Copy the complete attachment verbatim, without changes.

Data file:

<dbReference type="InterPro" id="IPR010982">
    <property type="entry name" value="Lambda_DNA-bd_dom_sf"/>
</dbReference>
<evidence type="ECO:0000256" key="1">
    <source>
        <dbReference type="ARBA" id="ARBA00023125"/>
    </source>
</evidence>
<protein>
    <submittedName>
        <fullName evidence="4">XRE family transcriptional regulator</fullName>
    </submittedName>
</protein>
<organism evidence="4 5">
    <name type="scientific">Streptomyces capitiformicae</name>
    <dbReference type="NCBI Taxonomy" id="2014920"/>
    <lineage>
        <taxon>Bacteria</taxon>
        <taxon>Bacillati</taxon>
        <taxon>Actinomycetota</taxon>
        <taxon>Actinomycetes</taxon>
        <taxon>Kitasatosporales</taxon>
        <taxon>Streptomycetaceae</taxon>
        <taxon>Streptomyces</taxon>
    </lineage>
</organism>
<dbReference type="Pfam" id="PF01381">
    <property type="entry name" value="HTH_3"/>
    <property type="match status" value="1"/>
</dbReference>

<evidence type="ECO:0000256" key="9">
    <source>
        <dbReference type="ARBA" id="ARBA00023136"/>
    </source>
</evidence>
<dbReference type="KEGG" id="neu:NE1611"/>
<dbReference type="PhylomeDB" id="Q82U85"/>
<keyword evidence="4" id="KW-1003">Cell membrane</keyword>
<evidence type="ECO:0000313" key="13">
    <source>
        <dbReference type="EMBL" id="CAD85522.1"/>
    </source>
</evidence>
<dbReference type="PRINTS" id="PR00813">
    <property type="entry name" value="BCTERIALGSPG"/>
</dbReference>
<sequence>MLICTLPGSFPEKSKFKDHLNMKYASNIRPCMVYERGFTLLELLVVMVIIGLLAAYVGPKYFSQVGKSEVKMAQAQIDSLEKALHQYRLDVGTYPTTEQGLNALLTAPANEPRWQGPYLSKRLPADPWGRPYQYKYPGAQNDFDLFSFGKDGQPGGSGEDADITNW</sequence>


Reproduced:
<dbReference type="InterPro" id="IPR010982">
    <property type="entry name" value="Lambda_DNA-bd_dom_sf"/>
</dbReference>
<evidence type="ECO:0000256" key="1">
    <source>
        <dbReference type="ARBA" id="ARBA00023125"/>
    </source>
</evidence>
<protein>
    <submittedName>
        <fullName evidence="4">XRE family transcriptional regulator</fullName>
    </submittedName>
</protein>
<organism evidence="4 5">
    <name type="scientific">Streptomyces capitiformicae</name>
    <dbReference type="NCBI Taxonomy" id="2014920"/>
    <lineage>
        <taxon>Bacteria</taxon>
        <taxon>Bacillati</taxon>
        <taxon>Actinomycetota</taxon>
        <taxon>Actinomycetes</taxon>
        <taxon>Kitasatosporales</taxon>
        <taxon>Streptomycetaceae</taxon>
        <taxon>Streptomyces</taxon>
    </lineage>
</organism>
<dbReference type="Pfam" id="PF01381">
    <property type="entry name" value="HTH_3"/>
    <property type="match status" value="1"/>
</dbReference>

<evidence type="ECO:0000256" key="9">
    <source>
        <dbReference type="ARBA" id="ARBA00023136"/>
    </source>
</evidence>
<dbReference type="KEGG" id="neu:NE1611"/>
<dbReference type="PhylomeDB" id="Q82U85"/>
<keyword evidence="4" id="KW-1003">Cell membrane</keyword>
<evidence type="ECO:0000313" key="13">
    <source>
        <dbReference type="EMBL" id="CAD85522.1"/>
    </source>
</evidence>
<dbReference type="PRINTS" id="PR00813">
    <property type="entry name" value="BCTERIALGSPG"/>
</dbReference>
<sequence>MLICTLPGSFPEKSKFKDHLNMKYASNIRPCMVYERGFTLLELLVVMVIIGLLAAYVGPKYFSQVGKSEVKMAQAQIDSLEKALHQYRLDVGTYPTTEQGLNALLTAPANEPRWQGPYLSKRLPADPWGRPYQYKYPGAQNDFDLFSFGKDGQPGGSGEDADITNW</sequence>